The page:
The reason your marriage will last one year

Do you have what it takes to make it for 365 days?

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  • Let's face it. Your chances of staying married aren't good. Sorry for sounding bleak.

  • First-time marriages have a 41 percent chance of ending end in divorce — and it only gets worse for second-time marriages (60 percent) and third-time marriages (73 percent). That's one divorce every 36 seconds; 100 divorces every hour; 2,400 divorces per day; 16,800 divorces per week; 876,000 divorces per year ... I told you this was going to sound bleak.

  • For many couples, the first year is their "make or break" year. So how can you make your marriage last one year and beyond?

  • The reason my marriage made it to one year is because I learned:

  • Being right isn't always the answer

  • I can argue my point 'til I'm blue in the face, but if I'm mean and cruel, what have I really won? If winning an argument comes at the cost of demoralizing your spouse, is it worth it? By winning the battle, you may inadvertently lose the war.

  • Listen to understand — not to build counterarguments

  • I've recently started the habit of asking myself this very important question: "Am I listening to my wife in order to understand her, or am I just building ammunition for my own argument?" Ask yourself this question, and come back to reality. Nothing ever gets resolved if either party isn't listening in a meaningful attempt to understand the other person's perspective.

  • Choose your battles!

  • This one sounds tired and overused — but oh man, will it save your bacon! Simply put, some battles don't need to be fought. When you're not sure what to do, ask yourself two questions: "Am I more invested in the object of this battle than my spouse is? And if I'm not, can I simply just trust my spouse with this issue?" Learn to trust your spouse's judgement, whether you totally agree or not.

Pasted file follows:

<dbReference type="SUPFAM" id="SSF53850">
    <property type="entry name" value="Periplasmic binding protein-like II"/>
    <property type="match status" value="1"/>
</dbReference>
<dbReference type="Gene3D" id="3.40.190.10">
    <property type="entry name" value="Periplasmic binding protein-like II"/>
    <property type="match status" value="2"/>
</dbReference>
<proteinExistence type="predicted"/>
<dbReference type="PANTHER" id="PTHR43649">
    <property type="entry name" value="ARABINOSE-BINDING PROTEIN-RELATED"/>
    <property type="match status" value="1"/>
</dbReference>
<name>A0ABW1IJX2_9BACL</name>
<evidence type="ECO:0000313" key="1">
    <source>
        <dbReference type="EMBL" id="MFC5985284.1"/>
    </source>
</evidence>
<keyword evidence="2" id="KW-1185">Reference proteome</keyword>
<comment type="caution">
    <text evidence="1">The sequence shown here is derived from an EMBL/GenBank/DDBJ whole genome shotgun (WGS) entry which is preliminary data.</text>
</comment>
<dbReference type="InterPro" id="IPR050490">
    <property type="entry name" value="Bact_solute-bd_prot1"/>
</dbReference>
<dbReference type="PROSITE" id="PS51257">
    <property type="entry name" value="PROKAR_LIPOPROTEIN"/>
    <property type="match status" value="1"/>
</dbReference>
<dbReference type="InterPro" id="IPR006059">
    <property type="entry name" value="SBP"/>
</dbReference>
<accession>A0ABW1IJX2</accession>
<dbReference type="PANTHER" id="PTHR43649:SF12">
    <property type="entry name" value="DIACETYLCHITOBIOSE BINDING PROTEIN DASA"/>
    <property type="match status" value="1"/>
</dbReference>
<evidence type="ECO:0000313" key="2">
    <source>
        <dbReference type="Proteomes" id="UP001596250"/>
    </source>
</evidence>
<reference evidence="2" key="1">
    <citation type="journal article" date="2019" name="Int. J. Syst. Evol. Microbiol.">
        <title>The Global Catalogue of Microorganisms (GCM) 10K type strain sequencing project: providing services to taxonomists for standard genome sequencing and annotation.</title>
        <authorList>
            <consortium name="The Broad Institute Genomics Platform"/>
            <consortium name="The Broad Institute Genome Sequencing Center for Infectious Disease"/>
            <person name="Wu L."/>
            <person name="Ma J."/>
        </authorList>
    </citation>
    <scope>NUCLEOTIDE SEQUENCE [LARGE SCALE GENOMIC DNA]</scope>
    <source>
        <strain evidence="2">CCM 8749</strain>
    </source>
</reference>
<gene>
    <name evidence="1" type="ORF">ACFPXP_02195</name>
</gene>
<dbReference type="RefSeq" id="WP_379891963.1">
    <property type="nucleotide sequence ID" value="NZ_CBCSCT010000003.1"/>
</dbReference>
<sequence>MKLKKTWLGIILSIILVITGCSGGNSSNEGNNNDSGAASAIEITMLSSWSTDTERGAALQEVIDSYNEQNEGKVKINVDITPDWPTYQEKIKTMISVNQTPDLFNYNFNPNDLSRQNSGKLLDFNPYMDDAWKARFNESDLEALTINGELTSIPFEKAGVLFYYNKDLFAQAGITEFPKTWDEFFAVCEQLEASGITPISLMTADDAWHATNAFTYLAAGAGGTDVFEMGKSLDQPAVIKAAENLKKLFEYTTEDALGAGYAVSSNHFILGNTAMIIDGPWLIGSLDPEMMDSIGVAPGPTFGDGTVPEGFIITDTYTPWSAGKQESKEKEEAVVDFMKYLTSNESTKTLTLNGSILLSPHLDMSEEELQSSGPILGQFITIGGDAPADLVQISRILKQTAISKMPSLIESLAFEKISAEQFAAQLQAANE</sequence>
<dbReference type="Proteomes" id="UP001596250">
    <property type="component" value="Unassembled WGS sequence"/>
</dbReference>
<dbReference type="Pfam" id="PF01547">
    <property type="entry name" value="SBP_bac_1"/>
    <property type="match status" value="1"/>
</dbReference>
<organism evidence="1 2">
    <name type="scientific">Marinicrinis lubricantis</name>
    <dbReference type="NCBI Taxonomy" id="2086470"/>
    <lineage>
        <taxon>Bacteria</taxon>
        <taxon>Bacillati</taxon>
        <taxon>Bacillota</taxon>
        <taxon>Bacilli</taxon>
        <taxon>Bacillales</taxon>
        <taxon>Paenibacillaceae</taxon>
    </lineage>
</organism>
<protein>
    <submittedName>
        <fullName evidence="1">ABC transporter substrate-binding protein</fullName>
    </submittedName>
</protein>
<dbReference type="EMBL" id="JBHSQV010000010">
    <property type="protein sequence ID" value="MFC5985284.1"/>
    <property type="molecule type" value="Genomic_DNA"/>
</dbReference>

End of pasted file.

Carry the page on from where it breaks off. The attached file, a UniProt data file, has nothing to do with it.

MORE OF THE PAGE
• Make apologies — without qualifications

  • I learned this the hard way. When I used to apologize to my wife for mistakes I'd made, I would often couch my apologies in all the reasons why I did what I did. Don't apologize while simultaneously trying to justify your actions. This is not a true, authentic apology. When apologizing, remove the word "but" from your vocabulary.

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  • Take ownership for your actions

  • This may come as a surprise, but you are not perfect! You have no one to blame for your actions but yourself. You control you. Regardless of how your spouse acts, you are ultimately responsible for how you behave. Stop blaming your spouse for your actions and reactions. Take ownership.

  • Replace judgements with feedback on behavior

  • When giving feedback to your spouse, some of the worst things you can say are, "You liar!" or "You're irrational, selfish, irresponsible..." We all want to say these things, but it never ends well. Why? Because these things are labels — judgements of one's character. They are meant to damage, not clarify or help. Instead, give your spouse feedback on his or her behavior and how that behavior affected you.

  • Be flexible!

  • If you didn't want to change, you shouldn't have gotten married! Marriage is the laboratory of life. It is the place where you try new things, make mistakes and learn valuable lessons. You can't not be changed by it. So, let marriage do its work. If you won't change for your spouse, who would you change for? Who better to change for than your spouse?

  • Assume the best

  • I've made the mistake of holding on to my wife's past mistakes. Each time a new issue arises, all past mistakes come flooding to my mind, giving an added intensity to every fight. I jump to conclusions, thinking she's "messed up again." Such behavior simply isn't fair, and it predisposes a couple to look only for the negative. Assuming the best of your spouse sets you up for success and helps you see all the positives.

  • There are no surefire ways of avoiding divorce. Nothing can provide that assurance. But these lessons will help you enjoy your marriage through the first year — and beyond.

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Daniel Bates is a Graduate with two master degrees. He owns and operates his own small counseling business, Better Lives Counseling.

Website: http://www.danielbates.co/

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